KPU Should Take After UBC on Indigenous Community Planning Program

The university needs to give students the ability to get more involved through school
Alyssa Laube, Associate Editor

ICP (4)

A band of Musqueam natives performing on June 28, 2015. (Jeremy Board/Flickr)

UBC’s School of Community and Regional Planning is thrilled to be organizing five more years of its Indigenous Community Planning Program, thanks to a $500,000 grant it received from Indigenous and Northern Affairs Canada.

The program began five years ago as a collaboration between UBC and the Musqueam First Nation, and remarkably remains the only one of its kind on the continent. Although it is relatively small—historically accepting fewer than 10 students per year—ICP has made waves throughout the community, receiving recognition for its impact on both Indigenous and non-Indigenous people.

As a master’s degree, ICP enrols students in core courses and sends them on a 400-hour internship, where they live and work within a Canadian Indigenous community. Its goal is to teach students about First Nations culture, sustainability, and land management while helping to support the communities in any way possible.

Uniquely, half of the students in the ICP program are Indigenous themselves. This helps to assure diversity, productivity, and inclusivity.

UBC’s program is a response to the failure of federal attempts at reconciliation and partnership with Indigenous peoples across the country. Judging by the success of graduates from ICP, it is an effective method of creating ties between Indigenous and non-Indigenous communities while ensuring that both sides are able to benefit from the collaboration.

If it is working so well for UBC, why hasn’t ICP been replicated in other parts of Canada? Kwantlen Polytechnic University ought to take the first steps in that direction.

It’s no secret that KPU sits on Indigenous land. The institution is named after the Kwantlen First Nation, has an Elder-in-Residence on campus, and is home to the Aboriginal Gathering Place in Surrey. It organizes and encourages events that celebrate Indigenous culture and tradition, such as the KPU annual Pow Wow, and often includes members of the Kwantlen First Nation in its own assemblies and announcements.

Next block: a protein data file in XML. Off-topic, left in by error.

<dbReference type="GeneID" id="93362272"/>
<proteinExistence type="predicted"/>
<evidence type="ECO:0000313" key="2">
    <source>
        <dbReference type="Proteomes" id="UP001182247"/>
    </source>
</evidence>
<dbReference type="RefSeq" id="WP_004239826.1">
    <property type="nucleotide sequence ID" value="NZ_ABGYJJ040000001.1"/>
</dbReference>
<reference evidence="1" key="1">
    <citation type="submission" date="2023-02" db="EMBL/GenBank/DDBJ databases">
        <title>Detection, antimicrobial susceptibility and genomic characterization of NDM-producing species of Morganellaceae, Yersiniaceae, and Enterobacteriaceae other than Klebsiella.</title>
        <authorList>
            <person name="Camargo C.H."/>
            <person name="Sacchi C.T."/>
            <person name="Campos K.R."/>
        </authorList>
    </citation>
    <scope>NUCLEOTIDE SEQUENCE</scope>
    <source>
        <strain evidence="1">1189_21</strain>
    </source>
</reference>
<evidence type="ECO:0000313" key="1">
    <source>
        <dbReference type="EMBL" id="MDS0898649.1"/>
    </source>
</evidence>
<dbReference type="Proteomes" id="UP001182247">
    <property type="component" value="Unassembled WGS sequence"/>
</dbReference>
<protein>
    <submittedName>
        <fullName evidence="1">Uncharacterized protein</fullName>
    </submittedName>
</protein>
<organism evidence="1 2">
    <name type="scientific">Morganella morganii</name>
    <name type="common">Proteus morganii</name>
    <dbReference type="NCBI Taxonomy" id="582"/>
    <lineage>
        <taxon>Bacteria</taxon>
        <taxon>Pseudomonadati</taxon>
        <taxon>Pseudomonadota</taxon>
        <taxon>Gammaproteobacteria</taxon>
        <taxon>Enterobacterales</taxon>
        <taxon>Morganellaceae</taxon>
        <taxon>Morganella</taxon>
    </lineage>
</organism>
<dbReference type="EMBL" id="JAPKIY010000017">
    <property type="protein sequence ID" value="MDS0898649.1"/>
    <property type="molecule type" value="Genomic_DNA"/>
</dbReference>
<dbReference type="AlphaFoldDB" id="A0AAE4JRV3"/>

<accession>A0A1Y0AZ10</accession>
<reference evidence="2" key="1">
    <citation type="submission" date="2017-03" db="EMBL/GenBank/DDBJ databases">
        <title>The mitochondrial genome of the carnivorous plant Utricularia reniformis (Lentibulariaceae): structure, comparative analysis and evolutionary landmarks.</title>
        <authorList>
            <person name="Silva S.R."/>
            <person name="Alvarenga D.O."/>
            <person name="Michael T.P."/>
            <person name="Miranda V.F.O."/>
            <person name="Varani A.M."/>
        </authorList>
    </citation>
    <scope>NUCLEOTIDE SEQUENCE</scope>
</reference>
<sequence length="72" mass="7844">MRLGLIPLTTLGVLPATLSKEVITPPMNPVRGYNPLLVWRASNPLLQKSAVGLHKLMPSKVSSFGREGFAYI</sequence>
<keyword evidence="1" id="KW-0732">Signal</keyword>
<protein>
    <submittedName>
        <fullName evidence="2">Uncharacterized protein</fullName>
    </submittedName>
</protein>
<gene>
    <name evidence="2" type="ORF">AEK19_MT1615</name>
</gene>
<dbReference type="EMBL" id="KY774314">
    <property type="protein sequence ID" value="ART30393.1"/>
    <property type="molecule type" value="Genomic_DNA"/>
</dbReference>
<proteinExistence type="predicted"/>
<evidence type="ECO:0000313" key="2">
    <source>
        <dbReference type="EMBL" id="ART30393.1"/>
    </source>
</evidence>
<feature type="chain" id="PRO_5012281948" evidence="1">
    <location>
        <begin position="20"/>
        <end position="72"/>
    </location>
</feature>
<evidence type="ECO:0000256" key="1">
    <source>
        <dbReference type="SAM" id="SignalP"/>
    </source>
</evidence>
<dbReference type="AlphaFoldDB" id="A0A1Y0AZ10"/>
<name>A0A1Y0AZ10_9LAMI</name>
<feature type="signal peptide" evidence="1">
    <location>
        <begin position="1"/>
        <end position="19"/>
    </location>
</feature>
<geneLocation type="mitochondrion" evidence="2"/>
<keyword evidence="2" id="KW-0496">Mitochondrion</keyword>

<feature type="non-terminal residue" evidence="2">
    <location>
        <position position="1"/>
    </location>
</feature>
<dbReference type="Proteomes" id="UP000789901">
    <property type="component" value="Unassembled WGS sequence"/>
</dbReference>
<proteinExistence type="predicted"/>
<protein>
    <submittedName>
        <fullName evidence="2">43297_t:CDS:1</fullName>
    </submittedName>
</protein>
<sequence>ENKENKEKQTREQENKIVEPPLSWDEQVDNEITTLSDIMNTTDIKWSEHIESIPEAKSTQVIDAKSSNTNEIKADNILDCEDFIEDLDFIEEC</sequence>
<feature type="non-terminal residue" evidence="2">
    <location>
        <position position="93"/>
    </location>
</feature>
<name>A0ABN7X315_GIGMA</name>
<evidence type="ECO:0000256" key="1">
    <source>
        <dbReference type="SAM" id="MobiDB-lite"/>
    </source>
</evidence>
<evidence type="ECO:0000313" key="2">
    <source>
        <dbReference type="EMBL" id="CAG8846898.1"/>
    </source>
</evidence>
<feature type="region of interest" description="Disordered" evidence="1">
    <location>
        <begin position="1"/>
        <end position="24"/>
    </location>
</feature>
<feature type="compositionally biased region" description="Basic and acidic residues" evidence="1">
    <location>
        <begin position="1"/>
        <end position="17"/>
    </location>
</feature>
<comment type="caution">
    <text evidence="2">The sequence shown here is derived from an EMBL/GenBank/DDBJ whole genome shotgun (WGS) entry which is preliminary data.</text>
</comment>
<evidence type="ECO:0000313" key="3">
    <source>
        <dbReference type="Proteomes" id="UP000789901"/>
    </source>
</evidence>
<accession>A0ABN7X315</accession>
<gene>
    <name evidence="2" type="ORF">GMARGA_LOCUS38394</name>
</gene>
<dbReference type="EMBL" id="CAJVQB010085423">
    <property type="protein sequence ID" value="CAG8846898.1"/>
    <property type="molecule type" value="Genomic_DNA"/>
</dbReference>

When it comes to giving students the tools they need to work successfully with Indigenous communities, however, KPU is falling behind. Only three courses are offered in Indigenous Studies: Introduction to Indigenous Studies, Indigenous Perspectives on Settler Colonial Societies, and Indigenous Activism. Surely, courses in other faculties touch on Aboriginal Canadian history, present, and future, but within the entirety of KPU’s curriculum, there is nothing even faintly resembling UBC’s ICP.

Opportunities for community-based, face-to-face interaction between KPU students and Indigenous communities are missing from our institution. Rather than solely having members of the Kwantlen First Nation engaging with non-Indigenous KPU students on campus, the students themselves ought to be reaching out, like those at UBC do.

That process needs to begin with KPU administrators and organizers. Set up a program that will offer students a future in Indigenous culture and relations, not by memorizing the glossary of a textbook, but by bringing them into the communities they want to learn from. There are too many resources for discovering more about Indigenous peoples in the Fraser Valley to go unnoticed.

With KPU identifying as one of the major institutions for students outside of Metro Vancouver to gain hands-on, professional experience, it should come as a shock that we haven’t already begun accepting students into a program like the ICP. We have no reason to wait any longer.


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